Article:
________________________________________________________

Keeping it real: In addition to the links embedded in the prior post, this is a list of the sites and tools I have found most useful. Every link was completely unknown to me prior to happening upon my evergrowing PLN: 

Teacher Tools and Networking Sites for use with Students:

Many of these tools have an easy access online support community as well (ning or wiki) which can help provide both encouragement and tips for success. Please ask if you want further info (if I can’t help, someone in the education network can!) This list is just the beginning, but I found these resources to be the most beneficial while starting out, please comment other great starting points for assisting teachers expand their own PLN and collaborative resources if you have them.¬†

___________________________________________________________

Sidenote: Yesterday, while sitting with colleagues at a professional development meeting, I mentioned the value of Twitter. I reached out to my network for “their favorite educational website”. Thank you to all that responded (very promptly I might add!). I’ve bookmarked all of them as well as many were new to me. Here is the compiled list:

 

I was truly impressed by how quick the responses came. The diversity of the responses and the professionals who responded impressed me just as much: college instructor, administrator, literacy coach and educational consultant, middle school science literacy teacher and high school english teacher, all helping a fifth grade elementary teacher. I am touched.  Thanks again! 




Finally…7 Things You May Not Know About Me Meme

Standard

indiana_number_7

The last few months have changed me. My world has broadened. My resources have multiplied exponentially, I have established a digital footprint, and I have collaborated with colleagues around the globe. When I first began to experiment with social networking, I thought it a wonderful way to link with other professionals that share common experiences; I had no idea I would establish true friendships. It is an interesting thing, this forum for rapid communication. Simultaneously tweeting with someone, exploring their bookmarks, and reading their blogs…enables you to identify commonalities and differences prior to engaging in conversation. How wonderful if we could network with our students as easily!

Though I have gotten to know my PLN friends through our discussions, we have certainly talked more professional philosophy and classroom strategy then general small talk. As a result, I have really enjoyed reading their 7 Things memes. I enjoy chipping away the cyberwalls in order to see those at a distance more clearly. Three such friends (one¬†here, one¬†here, and the other¬†here) have tagged me as well for this¬†meme¬†(a word unknown to me two months ago) and ¬†I have procrastinated long enough…

Here are the rules: 

  • Link your original tagger and list these rules on your blog
  • Share 7 facts about yourself in the post-some random, some weird
  • Tag 7 people at the end of your post
  • Let them know they’ve been tagged

Seven Things You May Not Know About Me

  1. I spent my first 11 years of life in the tiny Northern Minnesota town of Embarrass…yep,¬†Embarrass…and I loved every minute of my winter wonderland.¬†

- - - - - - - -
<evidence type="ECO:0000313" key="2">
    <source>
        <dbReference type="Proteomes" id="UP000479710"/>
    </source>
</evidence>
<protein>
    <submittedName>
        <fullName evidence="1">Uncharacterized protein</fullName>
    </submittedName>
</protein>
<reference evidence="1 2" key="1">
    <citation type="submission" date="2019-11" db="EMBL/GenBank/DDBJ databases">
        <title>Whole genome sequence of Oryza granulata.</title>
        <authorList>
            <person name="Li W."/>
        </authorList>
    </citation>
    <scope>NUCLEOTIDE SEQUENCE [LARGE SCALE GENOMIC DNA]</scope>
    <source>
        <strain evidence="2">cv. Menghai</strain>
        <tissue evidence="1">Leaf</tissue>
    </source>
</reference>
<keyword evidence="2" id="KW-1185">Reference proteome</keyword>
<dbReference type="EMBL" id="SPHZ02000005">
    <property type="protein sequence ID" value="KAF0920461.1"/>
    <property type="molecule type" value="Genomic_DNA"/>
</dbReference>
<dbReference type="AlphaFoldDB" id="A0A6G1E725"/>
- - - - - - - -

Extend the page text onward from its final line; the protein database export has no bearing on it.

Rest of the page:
2. I’ve played the trombone since the 2nd grade (there wasn’t much to do in Embarrass). Though I haven’t played in the last few years, it’s a hobby I would love to pick up again. My genre of choice is Jazz, and I find the blinding spotlight a wonderfully magical place…I miss it…
  3. I was a non-reader…I posted this comment in response to the question “What book changed your life?”:¬†Those that know me would be shocked to find out that I was a complete non-reader throughout my youth. To this day, the slowest readers I teach read far faster than me. As a young child, I had no problem decoding the words…and comprehension was higher than most (undocumented fact), but I was completely unable to keep up with my peers. As a result, in my entire k-12 life, John Steinbeck’s The Pearl was the only assigned book I’d read cover to cover. My coping skills honed as I went up through the grade levels. I became quite proficient at listening to my peers responses during discussion and tweaked them enough to give the illusion I’d completed the assignments; unfortunately such tricks only fooled my peers…my teachers knew the truth as evidenced by my grades. All of this leads me to the book that changed my life, Shakespeare’s Hamlet; it was my senior year. Hamlet made everyone else slow down to my pace. It was the first time I felt as capable as my peers…in fact I blew past them, because I understood. I got the theme, I got the language, I enjoyed putting together the puzzle, and I loved the power of controlling the classroom discussion. I truly believe it was the first time my classmates and my teachers met the real me.
  4. My husband and I eloped in an intimate¬†funeral chapel¬†in Amelia Island, Florida (the chapel is the small building on the left)…kind of a spur of the moment adventure…enjoy the chamber music if you visit the link…
  5. I feel guilty when I feel I put more time into teaching than I do into my family… I need to learn to balance.¬†
  6. I have run two marathons, and am currently training for a third. 
  7. I was born on Christmas Eve, hence the name. My mother had to fight my father when he wanted to name me Crista Eve (I love you mom, and thanks!) 

I believe most of the people I follow have already completed this meme; I will seek to find others to tag. If you are reading this and have not participated yet consider yourself tagged! Please link back to me if you join the fun ūüėȬ†